It’s no secret that some women have hot flashes years after menopause, but are there factors that influence this?
Are you suffering from hot flashes even though you’ve completed menopause years ago?
Or maybe you’re simply wondering if women can have a hot flash here and there, years after menopause.
Yes, it can happen. A new study investigated over 10,000 postmenopausal women between age 54 and 65. The mean age in the study was 59.
Several factors were suspected as being somehow associated with hot flashes years after menopause.
These were age, body mass index, hormone therapy, hysterectomy, mood and lifestyle habits.
The women were given a questionnaire that included questions about medical history.
A follow-up questionnaire was given three and a half years after, which asked about lifestyle, skirt size when they were age 20 and current size, and if they were currently taking hormone therapy.
Most (89.6 percent) reported having the annoying symptoms at some time.
However, 54 percent reported currently experiencing the symptoms, which range in severity, duration and frequency from one woman to the next. Age was not related to the prevalence.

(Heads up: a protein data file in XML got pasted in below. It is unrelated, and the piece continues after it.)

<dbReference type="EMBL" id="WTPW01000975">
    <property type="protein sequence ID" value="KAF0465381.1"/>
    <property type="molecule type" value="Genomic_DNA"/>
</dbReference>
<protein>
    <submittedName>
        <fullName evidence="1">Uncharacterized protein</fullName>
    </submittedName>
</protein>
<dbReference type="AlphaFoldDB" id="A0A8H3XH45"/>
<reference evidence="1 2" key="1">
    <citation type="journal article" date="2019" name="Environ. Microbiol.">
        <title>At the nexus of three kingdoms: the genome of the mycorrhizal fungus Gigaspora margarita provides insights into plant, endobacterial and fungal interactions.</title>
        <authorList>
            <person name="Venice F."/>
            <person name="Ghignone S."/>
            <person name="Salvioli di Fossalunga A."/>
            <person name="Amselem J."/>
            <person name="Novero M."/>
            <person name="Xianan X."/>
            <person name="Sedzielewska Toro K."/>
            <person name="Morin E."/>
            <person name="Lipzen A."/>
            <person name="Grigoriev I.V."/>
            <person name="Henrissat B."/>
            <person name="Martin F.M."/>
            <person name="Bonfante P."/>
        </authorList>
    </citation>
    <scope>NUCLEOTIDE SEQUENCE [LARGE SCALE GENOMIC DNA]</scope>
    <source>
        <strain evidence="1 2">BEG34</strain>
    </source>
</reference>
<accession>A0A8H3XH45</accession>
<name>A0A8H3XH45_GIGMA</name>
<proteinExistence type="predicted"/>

It was determined that the following had predictive status of ever having hot flashes or night sweats:
- Smoking history
- Previous hysterectomy
- Higher intake of alcohol.
As for current hot flashes or night sweats, the following had predictive value:
- Years since last period
- Less education
- Anxiety hot flashes years after menopause
- Feeling depressed
Interestingly, women who reported current use of hormone therapy (12 percent) were less apt to report current symptoms.
Past users of HT were more apt to have current symptoms, regardless of age.
The average timeline was that of having hot flashes (and night sweats) 10 years after menopause.
“Age didn’t seem to affect the prevalence or frequency of the symptoms,” says Professor Myra Hunter, Institute of Psychiatry, King’s College London, study co-author.
“Health professionals need to be aware that women can still have hot flushes and night sweats in their late 50s and 60s.” Hunter adds that there exists a need for a non-hormonal, effective treatment for this problem.
“There needs to be increased awareness of this amongst women and health professionals and more research into future treatments.”
To learn more about hot flashes years after menopause, read the full investigation report in BJOG: An International Journal of Obstetrics & Gynaecology (2011).
Of note: Hot flashes in women years after menopause don’t necessarily mean this relates to a woman’s cycle.
Plus, a night sweat actually refers to sweating overnight that leaves a person’s clothes and even bed sheets soaked.
Medical conditions can cause these symptoms, particularly night sweats.
Hot flashes can be caused, for instance, by an overactive thyroid. Night sweats have a variety of causes, including AIDS, certain medications, lymphoma and bone infection. Mayoclinic.com says that “they typically aren’t a sign of a medical problem.”